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A further rare species of this group bearing a somewhat similar flower, it was introduced into cultivation in 1915 by Ridley. Native of Gunong Tahan, Malaysia, and probably the other near mountain tops, it grows at some 1200 to 1800 metres above sea level in continuously damp locations, slightly shaded, in deep acid beds of mosses. It likes copious water, moss in the mix, and high humidity with plenty of air movement. Intermediate growing conditions should be provided. (3)

It is September to October flowering (Southern Hemisphere equivalent months), and needs winter night temperatures 7 to 10 degrees celsius lower than those experienced during the summer nights, with water withheld in June for flower bud initiation. (3)

Its natural climate is again similar to that for P. amabile. Winter (June) temperatures of 18 degrees celsius during the day and 5.5 degrees celsius at night are experienced, with summer temperatures of 29 and 18 degrees celsius respectively. (3)

Paphiopedilum robinsonii was first collected in 1911 in peninsular Malaysia, and again Cribb believes the said differences fall within the normally expected variation of P. bullenianum. He therefore does not accept it as a separate species. Cribb 105 does suggest that perhaps P. robinsonii may be a natural hybrid between P. bullenianum and another species such as P. hookerae.

 

g. PAPHIOPEDILUM WOLTERIANUM (Kraenzl.) Pfitz.

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While this species is listed by Birk (3) and Asher (5), it is shown as a synonym of P. appletonianum (8) by Bechtel Cribb and Launert, and is treated as such in the Handbook of Orchid Nomenclature and Registration (27), although both name are accepted for registration purposes.

The species was first described by Kraenzlin in 1895, named after R. Wolter of Magdenburg. (8)

Birk (3) notes P. wolterianum flowers in July to September (Southern Hemisphere equivalent months) after a June rest period. It likes intermediate conditions. An easy species to -grow, it is tolerant of many potting mixes, temperatures and light intensifies.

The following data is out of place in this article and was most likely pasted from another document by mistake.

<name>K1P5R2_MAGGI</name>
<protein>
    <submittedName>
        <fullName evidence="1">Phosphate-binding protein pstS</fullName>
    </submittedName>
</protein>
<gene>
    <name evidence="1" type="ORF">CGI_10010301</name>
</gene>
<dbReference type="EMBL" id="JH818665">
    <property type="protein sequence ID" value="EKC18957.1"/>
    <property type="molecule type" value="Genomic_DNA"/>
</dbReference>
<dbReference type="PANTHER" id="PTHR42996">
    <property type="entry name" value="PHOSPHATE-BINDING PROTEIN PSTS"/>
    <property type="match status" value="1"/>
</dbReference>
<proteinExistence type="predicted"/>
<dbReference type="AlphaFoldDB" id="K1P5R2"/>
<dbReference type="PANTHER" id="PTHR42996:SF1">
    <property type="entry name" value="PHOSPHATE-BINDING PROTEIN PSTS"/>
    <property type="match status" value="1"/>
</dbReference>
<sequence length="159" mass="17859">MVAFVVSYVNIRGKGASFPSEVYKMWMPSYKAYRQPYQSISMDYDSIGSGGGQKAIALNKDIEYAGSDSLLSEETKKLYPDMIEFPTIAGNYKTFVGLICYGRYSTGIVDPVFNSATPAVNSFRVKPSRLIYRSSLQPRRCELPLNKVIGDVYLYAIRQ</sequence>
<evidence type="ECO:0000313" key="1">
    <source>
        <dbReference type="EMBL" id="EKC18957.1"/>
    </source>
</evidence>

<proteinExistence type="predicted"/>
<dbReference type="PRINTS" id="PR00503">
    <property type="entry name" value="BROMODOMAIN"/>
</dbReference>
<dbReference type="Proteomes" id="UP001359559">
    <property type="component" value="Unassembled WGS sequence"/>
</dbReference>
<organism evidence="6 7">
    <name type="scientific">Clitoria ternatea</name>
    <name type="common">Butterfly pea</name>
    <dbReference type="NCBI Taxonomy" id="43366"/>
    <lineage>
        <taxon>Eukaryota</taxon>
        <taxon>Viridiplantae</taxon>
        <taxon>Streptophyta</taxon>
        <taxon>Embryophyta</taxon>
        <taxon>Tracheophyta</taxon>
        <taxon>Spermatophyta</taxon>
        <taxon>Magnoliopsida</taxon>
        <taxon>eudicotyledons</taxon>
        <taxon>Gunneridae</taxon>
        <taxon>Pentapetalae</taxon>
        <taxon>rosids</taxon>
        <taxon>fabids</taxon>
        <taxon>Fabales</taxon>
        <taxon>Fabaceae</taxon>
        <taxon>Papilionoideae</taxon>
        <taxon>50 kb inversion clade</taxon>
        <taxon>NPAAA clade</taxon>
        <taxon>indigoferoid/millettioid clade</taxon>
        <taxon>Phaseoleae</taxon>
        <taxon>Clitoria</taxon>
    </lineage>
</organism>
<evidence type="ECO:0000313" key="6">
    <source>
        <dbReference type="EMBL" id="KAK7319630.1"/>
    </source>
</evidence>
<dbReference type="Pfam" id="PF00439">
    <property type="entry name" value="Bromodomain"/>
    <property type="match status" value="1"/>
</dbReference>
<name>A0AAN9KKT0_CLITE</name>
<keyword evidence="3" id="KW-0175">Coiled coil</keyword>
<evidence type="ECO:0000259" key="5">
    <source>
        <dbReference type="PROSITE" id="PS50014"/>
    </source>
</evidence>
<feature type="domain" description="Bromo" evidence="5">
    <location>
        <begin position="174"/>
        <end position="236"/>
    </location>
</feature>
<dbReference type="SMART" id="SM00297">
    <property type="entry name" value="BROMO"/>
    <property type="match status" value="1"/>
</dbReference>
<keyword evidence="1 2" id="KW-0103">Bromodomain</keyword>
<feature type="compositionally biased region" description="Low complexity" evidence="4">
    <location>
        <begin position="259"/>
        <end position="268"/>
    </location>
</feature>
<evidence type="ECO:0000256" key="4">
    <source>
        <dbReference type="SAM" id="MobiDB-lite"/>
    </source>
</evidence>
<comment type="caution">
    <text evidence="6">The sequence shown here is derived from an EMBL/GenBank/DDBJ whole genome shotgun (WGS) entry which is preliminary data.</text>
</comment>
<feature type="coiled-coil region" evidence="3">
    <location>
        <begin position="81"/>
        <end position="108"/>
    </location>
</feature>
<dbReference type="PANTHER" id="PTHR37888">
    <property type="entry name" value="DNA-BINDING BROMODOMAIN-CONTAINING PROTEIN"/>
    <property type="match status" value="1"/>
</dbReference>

It is native of South West Cambodia, and was introduced into cultivation by Kraenzlin in 1865. Its specific habitat is unknown. (3)

General

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In addition to those species listed, Birk (3) notes there are 2 more species which are not yet formally described. Paphiopedilum ceramensis from Ceram, Indonesia, often sold as P. celebesensis (syn. P. ambonensis (amboinensis)) and P. tortipetalum, ostensibly from the island of Sumatra.

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In the Orchid Digest (84) Fowlie has formally described Paphiopedilum tortipetalum Fowl. On steep sided vestigal ridges left along the stream sides after erosion are high cliffs, clothed in dense forest. Plants of this species sprout on mosses on the surface of sandstone rocks at an altitude of some 900 metres above sea level. It appears it is July to August flowering. It is the first Spathopetalum species to be found in Sumatra. Because of the peculiar sigmoidal twisting of the petals Fowlie named it P. tortipetalum. Fowlie describes leaves 80 to 140 mm long, 24 to 55 mm wide, strongly reticulated above, plain light green below, suffused red at the base. The inflorescence is 250 to 300 mm tall. Flowers show a whitish dorsal sepal with a central dark line and faint longitudinal lines. The petals are spoon shaped with 6 to 7 raised wart like spots dorsally from which occasionally spring short hairs. The petals have a distinct twist, and the tips are ornamented with a deep lavender colouration.